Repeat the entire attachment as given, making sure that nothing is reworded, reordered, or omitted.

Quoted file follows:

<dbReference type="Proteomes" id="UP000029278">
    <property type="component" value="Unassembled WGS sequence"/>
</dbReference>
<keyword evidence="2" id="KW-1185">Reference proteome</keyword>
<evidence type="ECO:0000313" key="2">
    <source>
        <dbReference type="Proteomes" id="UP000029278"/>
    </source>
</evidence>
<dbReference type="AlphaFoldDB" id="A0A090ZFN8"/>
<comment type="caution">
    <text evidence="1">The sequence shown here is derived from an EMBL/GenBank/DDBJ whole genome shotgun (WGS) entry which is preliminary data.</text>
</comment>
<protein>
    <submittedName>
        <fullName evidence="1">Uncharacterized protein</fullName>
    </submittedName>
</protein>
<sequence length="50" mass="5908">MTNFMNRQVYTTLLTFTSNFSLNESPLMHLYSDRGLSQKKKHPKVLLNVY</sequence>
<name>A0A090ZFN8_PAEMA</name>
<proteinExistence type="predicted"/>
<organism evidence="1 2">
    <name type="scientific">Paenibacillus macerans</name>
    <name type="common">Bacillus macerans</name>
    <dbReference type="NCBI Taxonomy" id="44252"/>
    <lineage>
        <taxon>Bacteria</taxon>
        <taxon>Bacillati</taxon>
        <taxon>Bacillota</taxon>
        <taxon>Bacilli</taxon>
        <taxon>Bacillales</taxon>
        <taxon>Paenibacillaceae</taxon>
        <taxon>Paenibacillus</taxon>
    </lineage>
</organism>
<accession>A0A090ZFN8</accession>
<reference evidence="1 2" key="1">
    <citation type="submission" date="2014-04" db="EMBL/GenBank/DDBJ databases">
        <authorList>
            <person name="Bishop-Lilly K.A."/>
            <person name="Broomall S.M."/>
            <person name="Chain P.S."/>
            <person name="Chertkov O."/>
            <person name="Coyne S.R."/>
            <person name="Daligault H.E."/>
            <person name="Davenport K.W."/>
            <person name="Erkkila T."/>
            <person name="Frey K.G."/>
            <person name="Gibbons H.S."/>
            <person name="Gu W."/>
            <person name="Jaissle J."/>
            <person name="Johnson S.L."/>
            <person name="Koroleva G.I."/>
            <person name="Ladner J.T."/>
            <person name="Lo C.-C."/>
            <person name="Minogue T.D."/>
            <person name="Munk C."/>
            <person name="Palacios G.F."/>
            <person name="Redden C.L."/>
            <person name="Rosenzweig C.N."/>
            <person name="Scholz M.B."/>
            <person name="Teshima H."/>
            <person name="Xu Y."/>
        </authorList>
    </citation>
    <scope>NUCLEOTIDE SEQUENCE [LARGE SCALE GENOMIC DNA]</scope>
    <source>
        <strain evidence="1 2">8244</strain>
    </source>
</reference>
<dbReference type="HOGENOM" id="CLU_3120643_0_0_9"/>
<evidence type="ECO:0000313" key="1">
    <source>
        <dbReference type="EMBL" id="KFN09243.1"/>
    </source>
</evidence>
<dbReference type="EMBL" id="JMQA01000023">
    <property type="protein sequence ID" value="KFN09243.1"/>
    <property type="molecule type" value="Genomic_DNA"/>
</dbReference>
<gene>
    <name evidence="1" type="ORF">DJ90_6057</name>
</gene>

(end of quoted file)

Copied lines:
<dbReference type="Proteomes" id="UP000029278">
    <property type="component" value="Unassembled WGS sequence"/>
</dbReference>
<keyword evidence="2" id="KW-1185">Reference proteome</keyword>
<evidence type="ECO:0000313" key="2">
    <source>
        <dbReference type="Proteomes" id="UP000029278"/>
    </source>
</evidence>
<dbReference type="AlphaFoldDB" id="A0A090ZFN8"/>
<comment type="caution">
    <text evidence="1">The sequence shown here is derived from an EMBL/GenBank/DDBJ whole genome shotgun (WGS) entry which is preliminary data.</text>
</comment>
<protein>
    <submittedName>
        <fullName evidence="1">Uncharacterized protein</fullName>
    </submittedName>
</protein>
<sequence length="50" mass="5908">MTNFMNRQVYTTLLTFTSNFSLNESPLMHLYSDRGLSQKKKHPKVLLNVY</sequence>
<name>A0A090ZFN8_PAEMA</name>
<proteinExistence type="predicted"/>
<organism evidence="1 2">
    <name type="scientific">Paenibacillus macerans</name>
    <name type="common">Bacillus macerans</name>
    <dbReference type="NCBI Taxonomy" id="44252"/>
    <lineage>
        <taxon>Bacteria</taxon>
        <taxon>Bacillati</taxon>
        <taxon>Bacillota</taxon>
        <taxon>Bacilli</taxon>
        <taxon>Bacillales</taxon>
        <taxon>Paenibacillaceae</taxon>
        <taxon>Paenibacillus</taxon>
    </lineage>
</organism>
<accession>A0A090ZFN8</accession>
<reference evidence="1 2" key="1">
    <citation type="submission" date="2014-04" db="EMBL/GenBank/DDBJ databases">
        <authorList>
            <person name="Bishop-Lilly K.A."/>
            <person name="Broomall S.M."/>
            <person name="Chain P.S."/>
            <person name="Chertkov O."/>
            <person name="Coyne S.R."/>
            <person name="Daligault H.E."/>
            <person name="Davenport K.W."/>
            <person name="Erkkila T."/>
            <person name="Frey K.G."/>
            <person name="Gibbons H.S."/>
            <person name="Gu W."/>
            <person name="Jaissle J."/>
            <person name="Johnson S.L."/>
            <person name="Koroleva G.I."/>
            <person name="Ladner J.T."/>
            <person name="Lo C.-C."/>
            <person name="Minogue T.D."/>
            <person name="Munk C."/>
            <person name="Palacios G.F."/>
            <person name="Redden C.L."/>
            <person name="Rosenzweig C.N."/>
            <person name="Scholz M.B."/>
            <person name="Teshima H."/>
            <person name="Xu Y."/>
        </authorList>
    </citation>
    <scope>NUCLEOTIDE SEQUENCE [LARGE SCALE GENOMIC DNA]</scope>
    <source>
        <strain evidence="1 2">8244</strain>
    </source>
</reference>
<dbReference type="HOGENOM" id="CLU_3120643_0_0_9"/>
<evidence type="ECO:0000313" key="1">
    <source>
        <dbReference type="EMBL" id="KFN09243.1"/>
    </source>
</evidence>
<dbReference type="EMBL" id="JMQA01000023">
    <property type="protein sequence ID" value="KFN09243.1"/>
    <property type="molecule type" value="Genomic_DNA"/>
</dbReference>
<gene>
    <name evidence="1" type="ORF">DJ90_6057</name>
</gene>